This blog post is the fourth in a series focusing on a study of early learning success markers (indicators), ages 0-8, supported by the W.K. Kellogg Foundation. The full report, Markers that Matter: Success Indicators in Early Learning and Education was released on July 15, 2013. In May, FSG hosted a webinar where we shared some highlights of our work to research, synthesize and vet a set of early learning indicators. In this blog series, we are attempting to answer several questions posed by webinar participants. You can see the webinar presentation, including the indicators and emerging themes, in the slides posted here. During the webinar, Kyle Snow of the National Association for the Education of Young Children noted the value of FSG’s research in approaching the identification of indicators based on what one wants to know versus what is readily measured. The below follow-up pursues this idea – emphasizing the utility of indicators over the ease of measurement in identifying potential indicators – in further detail.
Webinar participants asked: It is an interesting idea to start with what you want to know, not what you can [readily] measure. How does this lead to the successful use of indicators?
The value of any measure is the degree to which it provides useful information. Sometimes the “use” we have is within a range of descriptive purposes – simply to document and monitor over time, or across groups, the incidence of something that we think is important to know about. From this perspective, we take any measures that we can get, which we can use to paint increasingly complex pictures, and also through which we may uncover some interesting parts of the picture. Other times, our intended use is to inform decision-making. Here the focus is on gathering information that can lead to some action – so the target should be something that we think is important, and also something that we can impact. When we start our thinking with “what can we measure,” information is not being defined by utility but ease or availability. In some cases these two may lead to the same place. For example, measuring infant mortality is both reasonably well-established and leads to important information about trends in prenatal and neonatal health services. In contrast, when we start from the perspective of “what I want to know is [this],” we usually have some specific sense of what we want to know and how we would use that information, rather than focusing on what is easily measured. In other words, the utility, or use, is driving the measurement choice.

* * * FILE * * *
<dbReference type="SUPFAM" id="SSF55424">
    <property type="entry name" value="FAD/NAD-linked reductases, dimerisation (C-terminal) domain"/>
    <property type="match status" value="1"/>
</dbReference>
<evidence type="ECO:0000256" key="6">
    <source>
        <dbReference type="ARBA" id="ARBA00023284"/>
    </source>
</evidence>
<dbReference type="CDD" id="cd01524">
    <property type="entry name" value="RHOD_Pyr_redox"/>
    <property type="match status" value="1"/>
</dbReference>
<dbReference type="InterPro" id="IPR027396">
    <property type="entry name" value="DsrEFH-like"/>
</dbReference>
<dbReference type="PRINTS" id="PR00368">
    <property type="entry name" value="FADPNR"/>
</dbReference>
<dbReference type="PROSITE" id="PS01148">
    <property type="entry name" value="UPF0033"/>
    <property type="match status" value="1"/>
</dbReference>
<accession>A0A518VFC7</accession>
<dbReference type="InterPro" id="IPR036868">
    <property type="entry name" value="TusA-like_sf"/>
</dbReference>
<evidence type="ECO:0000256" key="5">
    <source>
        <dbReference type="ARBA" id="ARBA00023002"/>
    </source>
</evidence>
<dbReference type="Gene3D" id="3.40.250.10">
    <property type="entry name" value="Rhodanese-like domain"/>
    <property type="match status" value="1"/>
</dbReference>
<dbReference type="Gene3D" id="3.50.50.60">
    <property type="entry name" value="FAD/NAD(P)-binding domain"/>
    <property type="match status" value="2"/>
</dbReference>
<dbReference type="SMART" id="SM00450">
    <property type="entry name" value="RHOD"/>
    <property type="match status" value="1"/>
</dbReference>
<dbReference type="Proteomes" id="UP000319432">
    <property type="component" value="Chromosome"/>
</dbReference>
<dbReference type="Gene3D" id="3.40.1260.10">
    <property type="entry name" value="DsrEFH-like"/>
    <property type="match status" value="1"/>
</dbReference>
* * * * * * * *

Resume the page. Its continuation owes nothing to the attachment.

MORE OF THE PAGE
When our indicators are driven by our ability to articulate the what (even if not the how), we build in the likelihood of increased use once we can find the means of measurement. This is important, I think, because it will sustain us through the challenge of measurement. We may find an easy way of capturing the information. For example, the indicator of infant mortality has been developed over many years, and is generally agreed-upon in definition, and is not too challenging to gather (comparatively speaking). While we certainly want to use such an indicator as a basic descriptor, for example, identifying disparities in infant health, it is also useful as a means of guiding action (for example, to target prenatal and neonatal services to higher-risk groups). But more likely, we will recognize that we have to invest resources (time, energy, money) to adequately capture (i.e., measure) what we really want to know. The greater the investment that is required to get to what we really want to know, the more critical we are of 1) the short-term goal to identify or develop an appropriate measure for a desired indicator, and 2) the long-term goal of what a measure of that indicator may be able to do for us. This tension between the challenge of developing an adequate measure and the potential value of having it is ultimately going to lead us to abandon the measurement, or to come out of the process placing a very high value on the resulting measurement. At a macro-level, we have seen this with the human genome project – the goal of mapping the genetic code for humans was extraordinary in resource demands, but the value seen in doing so was compelling. Likewise, recent commitments to map the brain will entail a large investment, but again, the expectation is that a better understanding of how the brain works will lead to a host of advances in physical and mental health.
Identifying what you want to know is a critical step in defining indicators that will ultimately be useful. While the complexity of measurement varies widely, specifying how an indicator can serve a desired purpose from the outset will make any investment in measuring that indicator more fruitful.
To learn more, download Markers that Matter: Success Indicators in Early Learning and Education
Kyle Snow, Ph.D., is the Director of the Center for Applied Research at the National Association for the Education of Young Children.